He used his free hand to cup her cheek, flushed and smooth beneath his palm. Then he bent—only a little, which struck him as unexpectedly hot—to take her mouth with his.

He felt her tremble. And there was something about the way she melted into him as their lips touched, then brushed, as if she was being pulled by some kind of magnetic force he was half certain he could feel himself.

Gray had only meant to kiss her to make a point. The way a gentleman might, not that he’d ever met too many gentlemen out here where the mountains and the land were the only things that mattered.

But Abby’s lips were soft and velvety beneath his. And she made a tiny sound in the back of her throat that he could feel like a flickering flame.

Before he knew it, Gray was angling his head to one side and licking his way into her mouth.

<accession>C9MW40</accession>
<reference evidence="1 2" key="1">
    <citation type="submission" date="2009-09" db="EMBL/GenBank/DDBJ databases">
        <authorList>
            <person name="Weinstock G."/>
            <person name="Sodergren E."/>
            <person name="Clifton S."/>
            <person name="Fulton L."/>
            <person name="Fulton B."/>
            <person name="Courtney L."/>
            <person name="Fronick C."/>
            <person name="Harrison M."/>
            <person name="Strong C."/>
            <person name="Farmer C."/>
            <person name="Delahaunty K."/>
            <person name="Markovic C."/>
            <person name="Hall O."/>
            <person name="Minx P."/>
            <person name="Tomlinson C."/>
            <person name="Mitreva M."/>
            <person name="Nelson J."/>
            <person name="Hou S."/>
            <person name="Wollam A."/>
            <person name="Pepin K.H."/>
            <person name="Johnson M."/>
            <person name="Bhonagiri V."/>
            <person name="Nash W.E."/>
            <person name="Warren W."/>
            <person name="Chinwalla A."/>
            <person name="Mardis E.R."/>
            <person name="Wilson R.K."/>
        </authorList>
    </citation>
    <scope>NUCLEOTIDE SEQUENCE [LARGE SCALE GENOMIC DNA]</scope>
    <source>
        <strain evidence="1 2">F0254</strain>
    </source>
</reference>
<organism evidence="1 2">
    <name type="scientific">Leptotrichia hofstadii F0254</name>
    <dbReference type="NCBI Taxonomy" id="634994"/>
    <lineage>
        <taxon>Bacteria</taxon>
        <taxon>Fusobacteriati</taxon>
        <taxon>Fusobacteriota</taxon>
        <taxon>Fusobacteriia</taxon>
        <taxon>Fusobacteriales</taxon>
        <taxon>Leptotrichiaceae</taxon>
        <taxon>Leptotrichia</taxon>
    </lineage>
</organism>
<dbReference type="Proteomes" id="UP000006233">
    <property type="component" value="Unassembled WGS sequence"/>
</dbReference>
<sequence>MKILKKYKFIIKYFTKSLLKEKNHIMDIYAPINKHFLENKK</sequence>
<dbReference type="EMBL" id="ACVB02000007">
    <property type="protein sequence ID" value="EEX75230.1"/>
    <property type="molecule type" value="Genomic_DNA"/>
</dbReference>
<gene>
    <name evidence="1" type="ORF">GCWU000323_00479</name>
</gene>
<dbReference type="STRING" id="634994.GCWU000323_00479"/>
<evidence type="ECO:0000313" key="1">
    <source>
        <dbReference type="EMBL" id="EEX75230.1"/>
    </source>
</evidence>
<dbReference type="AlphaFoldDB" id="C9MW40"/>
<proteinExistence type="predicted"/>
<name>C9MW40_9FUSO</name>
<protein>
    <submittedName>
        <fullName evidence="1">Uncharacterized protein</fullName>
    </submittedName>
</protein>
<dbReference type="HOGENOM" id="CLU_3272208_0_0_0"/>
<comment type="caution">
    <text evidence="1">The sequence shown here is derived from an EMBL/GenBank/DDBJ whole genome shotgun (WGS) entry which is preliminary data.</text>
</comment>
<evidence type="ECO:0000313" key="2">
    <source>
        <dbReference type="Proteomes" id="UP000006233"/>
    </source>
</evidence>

As if he couldn’t help himself.

And everything got hot. Bright. Impossible.

This was Abby Douglas. Abby Douglas. There was something deliciously wrong about it being Abby that made it hotter, wilder.

It rolled in him and made a joke of him imagining he was in control of any of this. Of her.

Of this sudden storm of sensation that would have taken him off his feet, if that didn’t mean he would have had to let go of her.

When the door slapped open, both of his hands were sunk deep into her hair, and Abby was up on her toes, pressed against him, her arms wrapped around his back.